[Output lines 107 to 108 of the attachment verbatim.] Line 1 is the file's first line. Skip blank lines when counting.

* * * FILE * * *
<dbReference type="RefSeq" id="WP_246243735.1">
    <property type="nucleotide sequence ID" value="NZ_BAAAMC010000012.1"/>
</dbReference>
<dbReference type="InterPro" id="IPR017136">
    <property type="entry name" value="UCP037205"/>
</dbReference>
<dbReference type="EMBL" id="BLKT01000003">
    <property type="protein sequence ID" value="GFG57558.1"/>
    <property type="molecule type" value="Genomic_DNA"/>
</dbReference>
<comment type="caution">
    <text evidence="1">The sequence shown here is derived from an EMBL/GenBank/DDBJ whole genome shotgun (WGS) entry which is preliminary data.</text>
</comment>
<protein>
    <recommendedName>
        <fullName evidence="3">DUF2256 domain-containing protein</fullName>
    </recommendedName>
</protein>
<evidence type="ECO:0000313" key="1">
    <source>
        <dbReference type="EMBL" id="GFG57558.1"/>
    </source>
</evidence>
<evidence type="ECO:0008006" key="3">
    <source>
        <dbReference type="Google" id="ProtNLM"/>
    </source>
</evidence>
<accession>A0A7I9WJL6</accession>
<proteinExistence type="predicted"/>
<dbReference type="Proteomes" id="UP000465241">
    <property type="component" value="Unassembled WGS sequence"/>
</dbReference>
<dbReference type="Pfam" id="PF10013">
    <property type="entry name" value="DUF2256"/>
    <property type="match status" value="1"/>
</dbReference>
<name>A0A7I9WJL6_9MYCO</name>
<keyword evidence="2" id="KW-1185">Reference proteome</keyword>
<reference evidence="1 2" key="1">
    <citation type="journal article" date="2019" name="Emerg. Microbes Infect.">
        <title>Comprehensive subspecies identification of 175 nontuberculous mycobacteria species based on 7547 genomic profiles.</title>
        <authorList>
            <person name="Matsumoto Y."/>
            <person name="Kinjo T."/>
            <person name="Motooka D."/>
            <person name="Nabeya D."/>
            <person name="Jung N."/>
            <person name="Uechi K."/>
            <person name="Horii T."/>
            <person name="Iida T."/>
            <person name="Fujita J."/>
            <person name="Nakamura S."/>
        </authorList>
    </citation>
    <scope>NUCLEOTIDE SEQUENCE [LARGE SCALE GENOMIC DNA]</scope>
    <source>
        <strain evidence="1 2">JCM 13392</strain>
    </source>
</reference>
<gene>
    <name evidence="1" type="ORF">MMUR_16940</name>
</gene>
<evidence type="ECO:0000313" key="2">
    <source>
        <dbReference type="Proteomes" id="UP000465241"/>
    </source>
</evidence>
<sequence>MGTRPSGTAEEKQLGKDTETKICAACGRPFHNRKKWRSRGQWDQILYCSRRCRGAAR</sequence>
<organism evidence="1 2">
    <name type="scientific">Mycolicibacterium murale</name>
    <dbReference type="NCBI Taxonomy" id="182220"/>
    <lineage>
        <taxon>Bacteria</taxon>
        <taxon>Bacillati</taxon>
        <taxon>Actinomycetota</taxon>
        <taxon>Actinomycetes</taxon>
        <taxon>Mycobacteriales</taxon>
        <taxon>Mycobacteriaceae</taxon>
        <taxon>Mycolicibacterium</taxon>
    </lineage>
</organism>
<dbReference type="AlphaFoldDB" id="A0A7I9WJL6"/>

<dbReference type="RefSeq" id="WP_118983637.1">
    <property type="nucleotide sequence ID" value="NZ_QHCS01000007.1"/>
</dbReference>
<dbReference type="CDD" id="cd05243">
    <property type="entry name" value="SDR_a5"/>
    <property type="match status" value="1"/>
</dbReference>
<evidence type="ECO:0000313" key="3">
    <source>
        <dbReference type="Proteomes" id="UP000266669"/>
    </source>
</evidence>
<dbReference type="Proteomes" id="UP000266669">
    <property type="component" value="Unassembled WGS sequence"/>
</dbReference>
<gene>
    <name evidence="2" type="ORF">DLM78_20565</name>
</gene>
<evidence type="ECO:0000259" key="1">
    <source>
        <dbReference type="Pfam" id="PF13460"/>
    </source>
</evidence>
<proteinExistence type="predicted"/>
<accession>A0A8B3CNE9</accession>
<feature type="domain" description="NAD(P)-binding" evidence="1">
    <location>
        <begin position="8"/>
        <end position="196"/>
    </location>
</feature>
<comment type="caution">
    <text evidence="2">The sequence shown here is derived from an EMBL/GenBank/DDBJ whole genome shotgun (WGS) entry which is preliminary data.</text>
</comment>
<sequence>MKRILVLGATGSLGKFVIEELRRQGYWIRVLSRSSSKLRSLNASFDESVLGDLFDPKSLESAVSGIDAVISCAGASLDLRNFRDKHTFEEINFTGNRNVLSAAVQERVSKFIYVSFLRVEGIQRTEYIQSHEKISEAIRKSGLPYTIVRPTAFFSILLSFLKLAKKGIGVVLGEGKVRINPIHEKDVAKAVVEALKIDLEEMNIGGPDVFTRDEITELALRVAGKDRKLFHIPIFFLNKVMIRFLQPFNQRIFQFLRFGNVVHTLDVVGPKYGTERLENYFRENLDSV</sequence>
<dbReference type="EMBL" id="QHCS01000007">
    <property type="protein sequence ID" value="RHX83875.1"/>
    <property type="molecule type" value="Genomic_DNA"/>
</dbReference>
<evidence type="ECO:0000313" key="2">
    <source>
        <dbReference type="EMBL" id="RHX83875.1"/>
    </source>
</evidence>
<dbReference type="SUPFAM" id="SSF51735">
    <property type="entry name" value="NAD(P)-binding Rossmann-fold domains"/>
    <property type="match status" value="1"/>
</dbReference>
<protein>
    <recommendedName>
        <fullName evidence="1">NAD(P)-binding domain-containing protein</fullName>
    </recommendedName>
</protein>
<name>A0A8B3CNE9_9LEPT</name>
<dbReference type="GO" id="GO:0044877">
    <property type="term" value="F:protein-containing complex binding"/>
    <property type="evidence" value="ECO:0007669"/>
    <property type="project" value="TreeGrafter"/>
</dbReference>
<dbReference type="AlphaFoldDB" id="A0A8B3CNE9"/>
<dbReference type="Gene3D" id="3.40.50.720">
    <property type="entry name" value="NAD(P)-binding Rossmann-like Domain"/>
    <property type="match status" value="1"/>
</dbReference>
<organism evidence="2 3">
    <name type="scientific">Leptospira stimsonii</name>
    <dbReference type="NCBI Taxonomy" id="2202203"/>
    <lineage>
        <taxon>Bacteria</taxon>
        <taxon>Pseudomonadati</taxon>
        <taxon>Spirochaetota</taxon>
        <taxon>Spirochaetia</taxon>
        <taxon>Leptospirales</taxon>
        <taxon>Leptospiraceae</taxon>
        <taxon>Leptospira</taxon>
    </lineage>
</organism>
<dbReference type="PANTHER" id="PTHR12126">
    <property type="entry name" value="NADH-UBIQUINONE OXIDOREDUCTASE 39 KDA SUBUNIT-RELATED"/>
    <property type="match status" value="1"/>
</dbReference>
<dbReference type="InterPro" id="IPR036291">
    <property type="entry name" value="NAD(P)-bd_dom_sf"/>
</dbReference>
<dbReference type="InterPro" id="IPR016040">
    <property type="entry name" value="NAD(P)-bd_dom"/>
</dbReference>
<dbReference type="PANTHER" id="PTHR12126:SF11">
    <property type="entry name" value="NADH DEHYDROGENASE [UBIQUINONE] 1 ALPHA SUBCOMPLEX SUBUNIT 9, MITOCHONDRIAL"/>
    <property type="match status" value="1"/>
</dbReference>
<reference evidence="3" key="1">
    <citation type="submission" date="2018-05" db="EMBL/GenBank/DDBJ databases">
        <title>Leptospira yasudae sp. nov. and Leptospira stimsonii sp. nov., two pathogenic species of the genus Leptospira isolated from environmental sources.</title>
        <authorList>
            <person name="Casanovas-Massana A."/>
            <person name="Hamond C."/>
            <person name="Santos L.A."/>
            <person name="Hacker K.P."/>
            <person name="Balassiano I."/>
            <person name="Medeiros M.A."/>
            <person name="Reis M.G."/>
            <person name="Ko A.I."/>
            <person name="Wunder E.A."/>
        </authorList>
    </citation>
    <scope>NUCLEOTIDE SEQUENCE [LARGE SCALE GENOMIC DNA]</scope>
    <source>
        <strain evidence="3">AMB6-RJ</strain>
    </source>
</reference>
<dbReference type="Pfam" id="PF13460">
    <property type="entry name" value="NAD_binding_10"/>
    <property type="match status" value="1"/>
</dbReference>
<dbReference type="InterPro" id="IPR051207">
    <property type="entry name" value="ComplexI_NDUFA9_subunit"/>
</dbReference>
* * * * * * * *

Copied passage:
<proteinExistence type="predicted"/>
<accession>A0A8B3CNE9</accession>